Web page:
Silverstone wasn't an easy weekend for anybody. The lack of dry running on Friday was frustrating, especially for those with new parts to try. McLaren had a new front wing, but the team certainly wasn't alone in struggling to assess its updates.
"It's certainly a factor, losing track time on Friday to do your homework. Fridays are your test sessions, with the lack of track testing, so the wet Friday we lost opportunities. Of course it's the same for everybody, but it's still frustrating."
Then there was the necessity to deal with a wet qualifying session while not knowing what direction the weather would take for the race.
"The other factor is how do you set your car up for the race? I don't think it had been predicted that it would become so warm, and that probably played against us in some respects.
"It's difficult to know how other people played it. But I think certain things you can change under the climactic conditions rules, but certain things not, you can't change your rear wing level, and you'd have been pretty bold in qualifying to put a dry rear wing setting on the car. Maybe other people took more of an optimistic view on the grid with respect to the weather than we did.
Button eventually made it to 10th © LAT
"It wasn't all bad news, there were good parts of the race. In Jenson's final stint he had good pace initially, in clean air... You don't look at it and say 'OK, the car is a disaster in terms of its fundamentals.'
"It was once again a story how do you get the most out if it all the time? The car was very strong on full wets this weekend, so if you didn't have good downforce you couldn't instantly create that performance. It's a matter of the consistency that we're struggling with."
Lots of people have experiences ups and downs this year, but Silverstone came on the back of a disappointing race in Valencia. However Lowe denies that this sample of two could signal that McLaren isn't improving its car fast enough.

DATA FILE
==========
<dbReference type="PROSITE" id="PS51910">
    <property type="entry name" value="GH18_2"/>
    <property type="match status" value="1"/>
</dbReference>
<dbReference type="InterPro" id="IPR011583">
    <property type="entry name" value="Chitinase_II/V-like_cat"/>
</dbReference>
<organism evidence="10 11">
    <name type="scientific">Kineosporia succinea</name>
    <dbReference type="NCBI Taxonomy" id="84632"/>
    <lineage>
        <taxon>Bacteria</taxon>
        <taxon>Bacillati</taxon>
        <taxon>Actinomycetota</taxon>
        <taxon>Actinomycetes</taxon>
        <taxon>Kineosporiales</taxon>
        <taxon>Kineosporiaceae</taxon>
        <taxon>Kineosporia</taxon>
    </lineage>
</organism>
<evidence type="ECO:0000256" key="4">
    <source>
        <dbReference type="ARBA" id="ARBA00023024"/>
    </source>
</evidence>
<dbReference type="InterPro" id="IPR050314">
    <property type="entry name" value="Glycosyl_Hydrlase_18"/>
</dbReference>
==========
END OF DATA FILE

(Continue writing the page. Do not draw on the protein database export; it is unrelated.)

"Of course it's a development race amongst the teams, and we've been bringing updates, and so have other people. Certainly there are a good number of teams that were quicker, and several that didn't make it to the finish. If you were pessimistic you'd say we did well to get eighth and 10th, because we were fortunate with the loss of the Saubers and Maldonado, who I think would have finished ahead of us.
"I struggle to say that all of those teams have put a massive amount of performance onto their cars in the last month relative to us. I think we just have to keep doing the homework with regard to how we're tuning the car."
On the plus side, McLaren has now clearly got on top of the pitstop issues that have bugged the team all season, and its stops at Silverstone were the best in the field. Lowe is proud of that achievement, although he doesn't want to trumpet it too much.
McLaren's pitcrew races into action © LAT
"That's a great achievement. I wouldn't want it to be felt that we won the pitstops, so that's alright then, because that definitely not the thing to win above all else.
"But nevertheless it's a good mark and we should recognise the achievement of the guys in the pits, and not just them but all the engineers who have been working on the equipment and the science behind it for many months.
"We've reached a new milestone in terms of performance, and it hasn't been that easy, we've had a lot of difficult races, including the last one, with a guy injured. That's great to have achieved that."
There's little doubt that there will be a lot of stress in Woking in the coming days, as team build up to the busy double header of Germany/Hungary, where a lot of points can be won or lost in a short time. That's followed by the summer break - McLaren has chosen to start its factory closure immediately after Budapest - so there's a lot to be done in the coming days.
"It will be very hectic, because everybody's gearing up for that push before the break. We have a big programme of upgrades for those two races. That Hungary race is a great one to win, just emotionally. We've won it two out of the three years we've had the summer break. You're only as good as your last race in F1, aren't you?
"So to have your holiday with that under your belt is a great feeling. I'm sure we'll all be trying to make that statistic better..."